Eisenberg also alleged Casey gave preferential treatment to male students.

The second woman alleged, according to the letter, that Casey repeatedly made comments about “her looks, outfits and sex appeal,” and made sexual comments to other female students.

The master of fine arts in creative writing program at U-Va. is small and prestigious, admitting 10 students a year. Esteemed nonfiction and fiction writers and poets serve on the faculty, including Rita Dove, a former U.S. poet laureate.

“The creative writing program takes the allegations very seriously and is cooperating with the university as the allegations are investigated,” said Jane Alison, an English professor and director of creative writing at U-Va. “I can say nothing further at this time.”

Eisenberg’s disclosure prompted others to step forward with criticism of Casey from incidents years earlier. Eisenberg gave The Washington Post their contact information.

Judith Claire Mitchell, an English professor and director of creative writing at the University of Wisconsin, said she met Casey when she was a graduate student and he was a visiting writer at the University of Iowa’s renowned Writers’ Workshop in 1998. She said the two held a private meeting about her work in which he made a peculiar request.

“In our conference he, bizarrely, asked me the brand of the fairly ordinary running shoes I was wearing and then asked me to get up from my chair, go to the wall, turn around, and lift my foot to show him the soles of the shoes,” Mitchell, now 65, wrote in an email. She said she complied with his request but felt “idiotic” about it and believed that “he was manipulating me and my body.”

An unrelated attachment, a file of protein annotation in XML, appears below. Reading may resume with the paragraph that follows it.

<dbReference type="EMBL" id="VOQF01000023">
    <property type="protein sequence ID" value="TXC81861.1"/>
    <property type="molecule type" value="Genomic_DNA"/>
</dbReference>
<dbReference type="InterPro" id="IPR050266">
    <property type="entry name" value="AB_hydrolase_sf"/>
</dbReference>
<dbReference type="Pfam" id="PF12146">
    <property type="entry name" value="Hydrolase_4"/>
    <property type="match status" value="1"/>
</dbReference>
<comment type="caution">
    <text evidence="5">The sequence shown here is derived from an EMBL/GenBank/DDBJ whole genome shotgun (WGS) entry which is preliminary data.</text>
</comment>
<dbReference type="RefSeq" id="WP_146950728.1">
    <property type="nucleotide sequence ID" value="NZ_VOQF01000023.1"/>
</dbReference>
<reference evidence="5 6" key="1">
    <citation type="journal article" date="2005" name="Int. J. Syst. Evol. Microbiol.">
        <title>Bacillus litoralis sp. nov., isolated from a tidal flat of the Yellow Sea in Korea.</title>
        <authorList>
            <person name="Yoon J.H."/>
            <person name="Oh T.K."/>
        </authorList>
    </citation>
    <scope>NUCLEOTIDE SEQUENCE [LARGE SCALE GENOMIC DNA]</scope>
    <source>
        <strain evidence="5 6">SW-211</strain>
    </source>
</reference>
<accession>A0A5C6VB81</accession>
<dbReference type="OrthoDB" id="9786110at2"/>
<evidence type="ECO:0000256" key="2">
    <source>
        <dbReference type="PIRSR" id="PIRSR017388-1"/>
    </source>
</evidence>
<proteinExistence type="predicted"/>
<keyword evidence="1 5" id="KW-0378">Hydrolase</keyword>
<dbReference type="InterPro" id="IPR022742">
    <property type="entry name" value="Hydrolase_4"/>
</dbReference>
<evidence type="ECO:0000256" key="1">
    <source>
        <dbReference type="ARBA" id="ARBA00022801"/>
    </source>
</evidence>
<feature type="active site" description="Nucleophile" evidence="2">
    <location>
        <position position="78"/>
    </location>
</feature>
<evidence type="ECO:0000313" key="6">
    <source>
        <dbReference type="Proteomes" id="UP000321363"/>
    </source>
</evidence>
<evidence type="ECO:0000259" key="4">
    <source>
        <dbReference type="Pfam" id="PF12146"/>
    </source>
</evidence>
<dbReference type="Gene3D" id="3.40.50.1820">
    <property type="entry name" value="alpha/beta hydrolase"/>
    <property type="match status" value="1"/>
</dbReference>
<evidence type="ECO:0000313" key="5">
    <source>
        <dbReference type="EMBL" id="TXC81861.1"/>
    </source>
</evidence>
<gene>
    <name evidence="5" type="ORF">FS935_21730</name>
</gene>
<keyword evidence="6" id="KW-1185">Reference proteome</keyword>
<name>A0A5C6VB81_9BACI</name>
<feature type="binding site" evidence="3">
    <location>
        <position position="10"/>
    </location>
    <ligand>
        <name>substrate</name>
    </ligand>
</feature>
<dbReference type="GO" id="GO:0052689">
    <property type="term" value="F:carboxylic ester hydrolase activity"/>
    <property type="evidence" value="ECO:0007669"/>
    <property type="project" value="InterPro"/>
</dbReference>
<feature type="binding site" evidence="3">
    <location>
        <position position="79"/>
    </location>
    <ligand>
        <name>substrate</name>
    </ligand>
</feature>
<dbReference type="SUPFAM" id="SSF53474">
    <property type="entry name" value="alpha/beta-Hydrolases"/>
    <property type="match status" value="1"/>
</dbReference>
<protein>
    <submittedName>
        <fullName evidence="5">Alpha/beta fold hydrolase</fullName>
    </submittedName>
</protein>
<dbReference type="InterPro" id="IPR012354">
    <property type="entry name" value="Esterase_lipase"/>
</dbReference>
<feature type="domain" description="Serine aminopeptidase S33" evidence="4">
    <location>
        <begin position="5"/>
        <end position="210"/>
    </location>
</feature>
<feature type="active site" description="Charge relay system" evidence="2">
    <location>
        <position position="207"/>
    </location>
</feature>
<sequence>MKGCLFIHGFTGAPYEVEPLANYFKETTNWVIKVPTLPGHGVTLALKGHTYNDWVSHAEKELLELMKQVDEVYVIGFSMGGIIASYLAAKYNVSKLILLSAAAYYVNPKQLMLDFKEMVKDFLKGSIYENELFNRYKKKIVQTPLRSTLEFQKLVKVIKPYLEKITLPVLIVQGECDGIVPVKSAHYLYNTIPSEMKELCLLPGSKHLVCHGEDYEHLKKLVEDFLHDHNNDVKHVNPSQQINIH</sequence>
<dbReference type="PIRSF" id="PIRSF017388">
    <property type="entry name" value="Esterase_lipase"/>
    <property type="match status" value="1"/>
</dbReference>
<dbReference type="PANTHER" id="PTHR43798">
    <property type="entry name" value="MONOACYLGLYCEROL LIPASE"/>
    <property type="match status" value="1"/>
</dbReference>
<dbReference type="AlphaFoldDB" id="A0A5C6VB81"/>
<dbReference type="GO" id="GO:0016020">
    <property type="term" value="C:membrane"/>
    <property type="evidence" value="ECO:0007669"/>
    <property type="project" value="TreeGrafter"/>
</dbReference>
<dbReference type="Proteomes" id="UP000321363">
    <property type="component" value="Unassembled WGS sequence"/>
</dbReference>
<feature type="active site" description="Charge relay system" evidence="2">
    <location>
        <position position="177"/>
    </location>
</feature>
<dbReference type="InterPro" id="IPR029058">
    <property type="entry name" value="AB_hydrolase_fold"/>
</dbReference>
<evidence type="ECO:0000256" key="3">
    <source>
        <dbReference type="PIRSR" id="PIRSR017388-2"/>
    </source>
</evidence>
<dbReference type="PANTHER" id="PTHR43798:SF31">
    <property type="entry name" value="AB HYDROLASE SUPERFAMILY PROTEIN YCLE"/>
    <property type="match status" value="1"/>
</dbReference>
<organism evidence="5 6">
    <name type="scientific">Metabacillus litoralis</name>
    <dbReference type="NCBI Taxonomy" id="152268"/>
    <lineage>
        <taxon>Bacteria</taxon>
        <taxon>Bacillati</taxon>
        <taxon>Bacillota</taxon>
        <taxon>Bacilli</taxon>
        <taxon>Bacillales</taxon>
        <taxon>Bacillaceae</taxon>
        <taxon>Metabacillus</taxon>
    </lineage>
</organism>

She said Casey also interrupted their discussion “with comments about the physical appearance of my classmates, naming those he found particularly beautiful and trying to elicit my agreement.”

Mitchell said she was disgusted but did not complain to anyone at the time except friends. “I understood the power dynamics and I made a conscious decision to pick my battles,” she wrote.

Val Brelinski, now 61, who teaches fiction writing for Stanford University’s Continuing Studies program, said she encountered Casey when she was a master’s student at U-Va. from 1999 to 2002. She said her experience was similar to Eisenberg’s.

In her time at U-Va., Brelinski said, she saw him touch females in ways that made them uncomfortable and make “constant and highly specific comments” about their clothing and bodies. “Once, a female student wore a sweater to class that he said ‘made it impossible to concentrate on anyone’s writing,’ ” Brelinski recalled. She said she and another female student raised concerns about Casey with another faculty member at the time but that little changed.

Casey did not respond to an email seeking comment about the criticisms from Mitchell and Brelinski.